The geography and demographics of Europe makes parcel shipping
across the region more complicated than in the US. In this QAD
Precision Report, Jack Moloney explains the differences.
Sending a parcel from Austin in Texas to Akron, Ohio is not a big
deal. Well, other than the fact that there is nearly 1,400 miles
between them — which takes a bit of time to traverse.
There’s roughly the same distance between Budapest in Hungary and
Bilbao in Spain. Distance is the least of your worries in this
scenario. Sending a package between the two is far more complicated
since you need to cross a number of borders. Your parcel could go a
number of routes, but the most direct one will take it across
Slovenia, over the top of Italy and around the south of France.
Sending parcels across borders can be a complex challenge.
Traditional distribution channels — and customs clearance operations —
were both built around large consignments of freight. E-commerce has
made smaller, more frequent shipment of parcels a reality for many
industries. B2B shippers have had their distribution models upended —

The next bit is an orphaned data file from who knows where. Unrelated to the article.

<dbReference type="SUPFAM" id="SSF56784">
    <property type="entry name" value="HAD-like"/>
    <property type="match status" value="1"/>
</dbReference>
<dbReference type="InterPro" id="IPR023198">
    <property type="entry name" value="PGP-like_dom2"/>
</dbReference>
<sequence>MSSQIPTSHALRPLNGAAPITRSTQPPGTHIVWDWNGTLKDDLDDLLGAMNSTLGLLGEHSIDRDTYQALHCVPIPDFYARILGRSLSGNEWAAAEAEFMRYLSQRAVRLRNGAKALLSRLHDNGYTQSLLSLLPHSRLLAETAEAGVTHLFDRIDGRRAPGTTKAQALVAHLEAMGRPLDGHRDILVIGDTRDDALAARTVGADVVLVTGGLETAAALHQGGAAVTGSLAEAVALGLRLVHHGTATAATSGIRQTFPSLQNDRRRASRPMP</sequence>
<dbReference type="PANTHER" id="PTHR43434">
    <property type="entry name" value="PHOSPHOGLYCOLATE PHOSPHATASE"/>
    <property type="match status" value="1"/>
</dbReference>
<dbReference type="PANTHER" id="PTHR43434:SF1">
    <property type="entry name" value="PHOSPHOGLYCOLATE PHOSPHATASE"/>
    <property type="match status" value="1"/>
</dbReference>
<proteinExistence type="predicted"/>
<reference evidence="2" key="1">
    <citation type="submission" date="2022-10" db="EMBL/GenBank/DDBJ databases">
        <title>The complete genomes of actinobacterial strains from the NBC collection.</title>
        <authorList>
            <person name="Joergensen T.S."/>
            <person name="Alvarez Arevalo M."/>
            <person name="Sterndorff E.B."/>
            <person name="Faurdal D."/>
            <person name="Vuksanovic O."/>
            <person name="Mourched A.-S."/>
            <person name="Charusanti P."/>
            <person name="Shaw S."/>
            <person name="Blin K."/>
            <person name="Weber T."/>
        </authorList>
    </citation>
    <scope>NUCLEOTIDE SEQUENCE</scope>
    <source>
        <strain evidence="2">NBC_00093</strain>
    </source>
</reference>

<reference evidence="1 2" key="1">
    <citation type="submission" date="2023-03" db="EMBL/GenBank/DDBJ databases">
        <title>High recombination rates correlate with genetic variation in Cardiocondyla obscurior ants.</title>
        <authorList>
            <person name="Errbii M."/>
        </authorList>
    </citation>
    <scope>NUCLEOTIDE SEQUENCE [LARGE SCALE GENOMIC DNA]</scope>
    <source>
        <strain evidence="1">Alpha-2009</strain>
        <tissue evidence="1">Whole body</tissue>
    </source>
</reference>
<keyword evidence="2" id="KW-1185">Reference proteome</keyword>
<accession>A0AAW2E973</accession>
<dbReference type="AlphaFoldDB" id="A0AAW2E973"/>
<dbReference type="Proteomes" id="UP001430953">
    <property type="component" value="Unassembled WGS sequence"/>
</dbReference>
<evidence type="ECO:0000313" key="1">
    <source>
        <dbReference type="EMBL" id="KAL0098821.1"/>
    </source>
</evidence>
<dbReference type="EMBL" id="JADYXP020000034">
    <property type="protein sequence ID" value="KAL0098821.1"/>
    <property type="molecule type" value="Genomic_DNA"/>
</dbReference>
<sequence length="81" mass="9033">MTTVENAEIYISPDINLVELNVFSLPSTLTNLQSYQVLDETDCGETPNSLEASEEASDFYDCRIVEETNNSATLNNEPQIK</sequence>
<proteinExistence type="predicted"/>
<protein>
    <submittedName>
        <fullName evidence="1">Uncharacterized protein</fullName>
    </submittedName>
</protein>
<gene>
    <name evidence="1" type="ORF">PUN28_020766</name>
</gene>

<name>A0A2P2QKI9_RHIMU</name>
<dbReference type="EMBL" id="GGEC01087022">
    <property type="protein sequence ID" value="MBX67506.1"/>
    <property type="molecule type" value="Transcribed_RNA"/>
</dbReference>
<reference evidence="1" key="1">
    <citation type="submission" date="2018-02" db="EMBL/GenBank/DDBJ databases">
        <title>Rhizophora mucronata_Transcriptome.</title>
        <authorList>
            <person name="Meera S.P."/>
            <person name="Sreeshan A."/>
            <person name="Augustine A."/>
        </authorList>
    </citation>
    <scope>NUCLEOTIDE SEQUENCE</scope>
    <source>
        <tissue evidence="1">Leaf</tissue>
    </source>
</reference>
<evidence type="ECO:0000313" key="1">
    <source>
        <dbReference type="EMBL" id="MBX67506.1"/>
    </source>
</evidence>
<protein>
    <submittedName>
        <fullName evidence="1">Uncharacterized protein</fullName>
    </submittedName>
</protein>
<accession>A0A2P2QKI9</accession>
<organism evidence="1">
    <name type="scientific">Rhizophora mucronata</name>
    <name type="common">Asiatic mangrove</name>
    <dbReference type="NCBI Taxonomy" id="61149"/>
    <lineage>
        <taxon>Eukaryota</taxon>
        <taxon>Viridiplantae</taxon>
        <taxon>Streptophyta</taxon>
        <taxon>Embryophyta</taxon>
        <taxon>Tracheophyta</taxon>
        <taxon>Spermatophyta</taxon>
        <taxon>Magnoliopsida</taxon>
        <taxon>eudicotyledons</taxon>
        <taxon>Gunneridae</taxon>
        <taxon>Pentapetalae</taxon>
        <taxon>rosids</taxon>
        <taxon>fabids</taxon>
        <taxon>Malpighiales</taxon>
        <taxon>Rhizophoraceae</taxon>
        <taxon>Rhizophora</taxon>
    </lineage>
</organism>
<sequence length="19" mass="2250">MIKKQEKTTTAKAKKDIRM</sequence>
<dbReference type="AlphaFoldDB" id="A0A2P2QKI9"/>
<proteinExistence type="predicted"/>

or at least supplemented — by parcel shipping.
There are 50 sovereign states in Europe. As a result, transporting
your goods across Europe is somewhat more complicated than moving
goods across the United States. It also means that a European
transportation execution system needs different capabilities to a US
solution. Geography and demographics demand it.
More than half — 27 — of the countries in Europe are members of the
European Union (EU). Taken together, the EU member countries form an
area that is less than half the size of the US, but with a population
that is more than percent larger. Across this area, there are also 24
The EU has brought a level of economic, trade and political
standardization to member countries. Despite that, many differences